By: Sylvie Fortin
Are you a scamaholic? Do you find yourself seduced by those ads in the paper and on the ‘net that promise huge incomes with very little effort on your part? You know what I'm talking about; those ads that entice you with “part-time” jobs with big pay offs, from the “comfort of your own home,” and with little to no work on your part. I've even seen ads that say you can make money while sleeping, watching TV, or having sex. Can that even be legal?
If you've been sucked into any of these work-at-home scams, don't worry. There is help. The first step truly is making yourself aware that there are people out there who will scam you for your very last dime. It's your responsibility to learn how to spot these scammers and stay far, far away from their traps.
To help you avoid these scammers, let's review some of the most common and successful scams out there today.
- Envelope stuffing. Envelope stuffing is one of the most popular scams. You won't be stuffing envelopes. What you'll be asked to do is place the same ad (at your own expense) that you responded to, in order to scam other people.
- Email Processors. Email processing is the e-version of envelope stuffing. Typically, you pay person 1 a fee of between $5-30 and then person 1 sends you your ‘information kit'. This typically tells you how to take the exact same ad you replied to and send it out by email or on newsletters to convince others to send you the same fee you sent Person 1.
- Home Typists (also Order Taker/Application Taker). There are lots of home typist positions that are perfectly legitimate, but these never ask you for a fee and they are also rarely advertised online. Don't get suckered by ads that promise home typing work that require a fee. They are all variations on the email processing scam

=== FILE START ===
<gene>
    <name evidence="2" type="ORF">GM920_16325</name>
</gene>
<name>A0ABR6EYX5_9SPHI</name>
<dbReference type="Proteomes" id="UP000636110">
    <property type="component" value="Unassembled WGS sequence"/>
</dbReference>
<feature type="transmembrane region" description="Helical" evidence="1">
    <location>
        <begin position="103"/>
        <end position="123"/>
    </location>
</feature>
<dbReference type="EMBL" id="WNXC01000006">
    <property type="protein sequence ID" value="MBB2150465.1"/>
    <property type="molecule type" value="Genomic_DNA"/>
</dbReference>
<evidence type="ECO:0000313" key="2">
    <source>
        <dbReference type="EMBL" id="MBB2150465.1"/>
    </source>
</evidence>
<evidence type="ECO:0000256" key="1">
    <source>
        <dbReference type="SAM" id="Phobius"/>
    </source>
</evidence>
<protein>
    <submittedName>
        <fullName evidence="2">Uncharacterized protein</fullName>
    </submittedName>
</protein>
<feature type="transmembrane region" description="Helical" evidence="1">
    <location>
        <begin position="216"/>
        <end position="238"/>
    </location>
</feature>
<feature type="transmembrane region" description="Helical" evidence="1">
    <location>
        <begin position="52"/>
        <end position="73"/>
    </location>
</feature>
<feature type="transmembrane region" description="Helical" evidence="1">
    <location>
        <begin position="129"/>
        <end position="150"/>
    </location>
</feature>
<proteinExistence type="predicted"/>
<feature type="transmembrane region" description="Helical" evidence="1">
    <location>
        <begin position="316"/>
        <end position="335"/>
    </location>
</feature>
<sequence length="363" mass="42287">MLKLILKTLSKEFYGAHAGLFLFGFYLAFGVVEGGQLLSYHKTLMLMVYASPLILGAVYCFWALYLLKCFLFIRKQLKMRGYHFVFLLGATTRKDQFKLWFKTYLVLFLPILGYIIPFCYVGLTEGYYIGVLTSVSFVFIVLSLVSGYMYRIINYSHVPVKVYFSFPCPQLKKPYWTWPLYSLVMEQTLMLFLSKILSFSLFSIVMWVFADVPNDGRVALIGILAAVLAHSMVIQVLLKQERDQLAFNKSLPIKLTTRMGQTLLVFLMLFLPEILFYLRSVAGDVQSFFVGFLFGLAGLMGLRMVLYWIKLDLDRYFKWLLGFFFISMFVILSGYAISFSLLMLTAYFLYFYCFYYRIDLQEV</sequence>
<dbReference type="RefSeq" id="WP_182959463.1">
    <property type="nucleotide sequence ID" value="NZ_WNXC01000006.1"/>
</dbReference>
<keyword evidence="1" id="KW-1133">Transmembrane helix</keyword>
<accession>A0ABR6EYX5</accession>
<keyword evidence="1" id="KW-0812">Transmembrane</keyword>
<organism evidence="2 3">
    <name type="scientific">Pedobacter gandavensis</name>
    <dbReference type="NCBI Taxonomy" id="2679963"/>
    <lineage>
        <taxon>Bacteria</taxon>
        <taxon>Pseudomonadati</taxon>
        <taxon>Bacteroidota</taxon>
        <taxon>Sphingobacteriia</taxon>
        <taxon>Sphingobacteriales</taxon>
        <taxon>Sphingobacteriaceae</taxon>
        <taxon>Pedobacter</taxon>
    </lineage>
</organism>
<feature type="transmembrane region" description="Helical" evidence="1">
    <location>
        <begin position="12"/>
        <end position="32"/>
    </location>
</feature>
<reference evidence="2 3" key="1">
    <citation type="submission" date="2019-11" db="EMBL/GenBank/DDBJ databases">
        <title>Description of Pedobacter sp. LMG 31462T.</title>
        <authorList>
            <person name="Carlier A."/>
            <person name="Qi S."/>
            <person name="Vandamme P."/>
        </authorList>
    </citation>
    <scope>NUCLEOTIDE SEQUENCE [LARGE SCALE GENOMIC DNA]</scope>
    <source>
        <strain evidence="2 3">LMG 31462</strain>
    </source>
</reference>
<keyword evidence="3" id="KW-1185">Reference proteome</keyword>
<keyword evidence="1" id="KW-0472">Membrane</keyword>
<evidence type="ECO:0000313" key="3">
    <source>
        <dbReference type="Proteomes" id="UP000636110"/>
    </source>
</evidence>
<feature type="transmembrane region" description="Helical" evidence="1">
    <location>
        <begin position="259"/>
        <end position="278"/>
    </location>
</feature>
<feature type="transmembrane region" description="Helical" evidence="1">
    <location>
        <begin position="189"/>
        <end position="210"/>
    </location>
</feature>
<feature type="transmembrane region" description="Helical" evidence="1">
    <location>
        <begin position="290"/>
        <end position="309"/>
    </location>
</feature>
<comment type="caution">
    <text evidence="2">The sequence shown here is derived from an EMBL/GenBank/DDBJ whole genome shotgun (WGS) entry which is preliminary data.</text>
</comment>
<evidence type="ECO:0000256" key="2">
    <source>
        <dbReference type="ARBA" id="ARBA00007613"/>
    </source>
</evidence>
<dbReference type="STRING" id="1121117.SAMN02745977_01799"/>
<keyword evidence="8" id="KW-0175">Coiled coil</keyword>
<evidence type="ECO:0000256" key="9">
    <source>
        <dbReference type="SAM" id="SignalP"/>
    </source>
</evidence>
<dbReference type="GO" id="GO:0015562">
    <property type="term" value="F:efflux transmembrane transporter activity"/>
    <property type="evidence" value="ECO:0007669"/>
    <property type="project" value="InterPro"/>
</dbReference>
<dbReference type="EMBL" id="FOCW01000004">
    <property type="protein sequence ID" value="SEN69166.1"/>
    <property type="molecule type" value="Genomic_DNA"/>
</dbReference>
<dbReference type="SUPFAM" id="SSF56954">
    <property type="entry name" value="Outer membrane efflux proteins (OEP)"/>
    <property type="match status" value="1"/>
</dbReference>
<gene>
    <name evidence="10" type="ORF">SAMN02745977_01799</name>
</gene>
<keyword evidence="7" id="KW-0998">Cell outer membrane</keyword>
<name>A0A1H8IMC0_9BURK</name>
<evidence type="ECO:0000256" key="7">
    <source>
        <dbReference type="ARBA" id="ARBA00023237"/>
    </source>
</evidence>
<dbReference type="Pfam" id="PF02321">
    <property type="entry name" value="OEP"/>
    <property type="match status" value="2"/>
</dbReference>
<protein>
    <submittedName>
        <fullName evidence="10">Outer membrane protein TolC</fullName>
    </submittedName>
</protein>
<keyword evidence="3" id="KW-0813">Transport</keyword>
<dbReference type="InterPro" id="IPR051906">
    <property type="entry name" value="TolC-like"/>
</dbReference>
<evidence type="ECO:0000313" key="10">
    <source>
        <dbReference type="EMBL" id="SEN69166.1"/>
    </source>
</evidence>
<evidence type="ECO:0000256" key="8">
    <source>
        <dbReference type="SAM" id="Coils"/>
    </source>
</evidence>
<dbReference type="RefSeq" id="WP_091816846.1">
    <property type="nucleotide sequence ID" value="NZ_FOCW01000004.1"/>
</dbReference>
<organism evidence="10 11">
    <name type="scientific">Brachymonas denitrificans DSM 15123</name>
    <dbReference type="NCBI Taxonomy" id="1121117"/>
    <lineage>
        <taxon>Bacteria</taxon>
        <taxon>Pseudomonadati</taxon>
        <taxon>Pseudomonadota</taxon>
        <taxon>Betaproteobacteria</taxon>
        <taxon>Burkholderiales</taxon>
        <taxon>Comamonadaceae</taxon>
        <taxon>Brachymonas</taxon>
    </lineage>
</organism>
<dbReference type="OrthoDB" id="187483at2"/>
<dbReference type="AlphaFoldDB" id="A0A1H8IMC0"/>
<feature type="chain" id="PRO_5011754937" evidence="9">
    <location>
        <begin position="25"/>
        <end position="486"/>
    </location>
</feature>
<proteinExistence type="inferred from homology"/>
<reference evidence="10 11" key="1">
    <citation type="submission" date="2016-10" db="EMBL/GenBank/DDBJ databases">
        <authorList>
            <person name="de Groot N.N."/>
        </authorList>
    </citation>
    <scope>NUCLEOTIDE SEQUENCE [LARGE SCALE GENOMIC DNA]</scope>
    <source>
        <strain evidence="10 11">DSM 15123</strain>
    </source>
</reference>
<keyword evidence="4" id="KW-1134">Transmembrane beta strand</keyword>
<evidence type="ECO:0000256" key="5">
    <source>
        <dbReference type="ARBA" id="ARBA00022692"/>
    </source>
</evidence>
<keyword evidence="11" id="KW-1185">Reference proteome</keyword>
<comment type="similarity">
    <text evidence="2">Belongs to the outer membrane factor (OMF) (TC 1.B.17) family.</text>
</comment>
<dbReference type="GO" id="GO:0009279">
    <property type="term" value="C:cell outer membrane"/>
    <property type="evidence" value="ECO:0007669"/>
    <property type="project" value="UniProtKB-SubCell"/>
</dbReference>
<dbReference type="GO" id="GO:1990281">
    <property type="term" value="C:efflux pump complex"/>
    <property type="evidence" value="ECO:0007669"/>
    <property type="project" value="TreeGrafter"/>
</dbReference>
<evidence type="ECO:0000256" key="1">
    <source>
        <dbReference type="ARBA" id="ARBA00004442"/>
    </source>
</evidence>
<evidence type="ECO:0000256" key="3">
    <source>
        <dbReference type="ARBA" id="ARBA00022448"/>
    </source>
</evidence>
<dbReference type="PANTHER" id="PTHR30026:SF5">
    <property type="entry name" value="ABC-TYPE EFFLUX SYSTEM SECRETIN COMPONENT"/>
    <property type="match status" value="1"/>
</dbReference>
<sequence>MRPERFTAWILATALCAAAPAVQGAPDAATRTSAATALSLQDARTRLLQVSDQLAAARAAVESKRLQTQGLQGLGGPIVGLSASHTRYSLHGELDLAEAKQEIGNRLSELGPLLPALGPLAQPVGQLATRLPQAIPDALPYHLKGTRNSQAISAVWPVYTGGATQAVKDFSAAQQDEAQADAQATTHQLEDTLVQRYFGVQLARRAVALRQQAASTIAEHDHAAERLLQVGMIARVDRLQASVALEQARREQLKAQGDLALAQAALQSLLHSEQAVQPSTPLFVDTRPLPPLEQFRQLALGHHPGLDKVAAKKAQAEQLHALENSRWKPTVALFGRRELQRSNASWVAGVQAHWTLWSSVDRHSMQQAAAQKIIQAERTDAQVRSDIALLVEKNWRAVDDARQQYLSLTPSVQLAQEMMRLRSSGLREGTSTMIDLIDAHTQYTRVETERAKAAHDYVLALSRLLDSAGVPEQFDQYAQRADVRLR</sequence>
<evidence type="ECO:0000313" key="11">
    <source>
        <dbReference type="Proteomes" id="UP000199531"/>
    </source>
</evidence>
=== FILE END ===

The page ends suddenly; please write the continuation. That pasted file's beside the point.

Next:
- Craft/Electronic Assembly. There are perfectly legitimate craft/assembly companies that do pay their home-based workers. Unfortunately, they are very hard to find. With most scams, you will be asked to pay anywhere from $10 to $200 for a test “kit.” You will then be sent something to assemble that, no matter how brilliantly done, will never meet their so-called quality standards.
This scam works to make the originating company a great deal of money in two ways. The first way they make money is by selling you the kit and materials. Then, they actually sell your carefully assembled products at discount prices to retailers. Believe me, they are selling your assembled products, but they just aren't paying you for it.
- Lists of companies that hire home-based workers. Many people get scammed into buying lists that promise hundreds of “sure bet” companies that are just waiting to hire you to work from home. The simple reality is that these lists are often just compiled from the telephone book and many of the companies on them, if the companies exist at all, don't know they're on such a list. And, the real kicker: Most of these companies don't even hire home-based workers. There are legitimate lists online, but they are totally free for you to review.
- Reading books for pay. A variation on the job's list is the “Make Money Reading Books” list. This list names publishers who pay to have individuals review their manuscripts. As with the lists in #5, you can find this information for free on the Web yourself. And, while it is true that some publishing companies pay people to review manuscripts, they will advertise these positions carefully. They are not typically happy about receiving unsolicited resumes.
- $6 Chain Letter. If you've ever seen the $6 Chain Letter in your Inbox, you've experienced a pyramid scheme up close and personal. For only $6, you can make thousands or so promises the letter. A simple rule of thumb: Avoid all chain letters, especially when money is being requested. This is one letter you'll want to avoid like the plague because not only is it totally illegal and it doesn't work!
A real company offering a position — whether it be work at home or in an office — will ask to see your resume, probably want references, maybe want to see samples of your work, and might want to communicate by phone. If they don't ask for any of these things, be careful! And, if they ask for money, beware! A legitimate company will NEVER ask you for money to work for them!
Remember these tips and you'll never be a scamaholic again.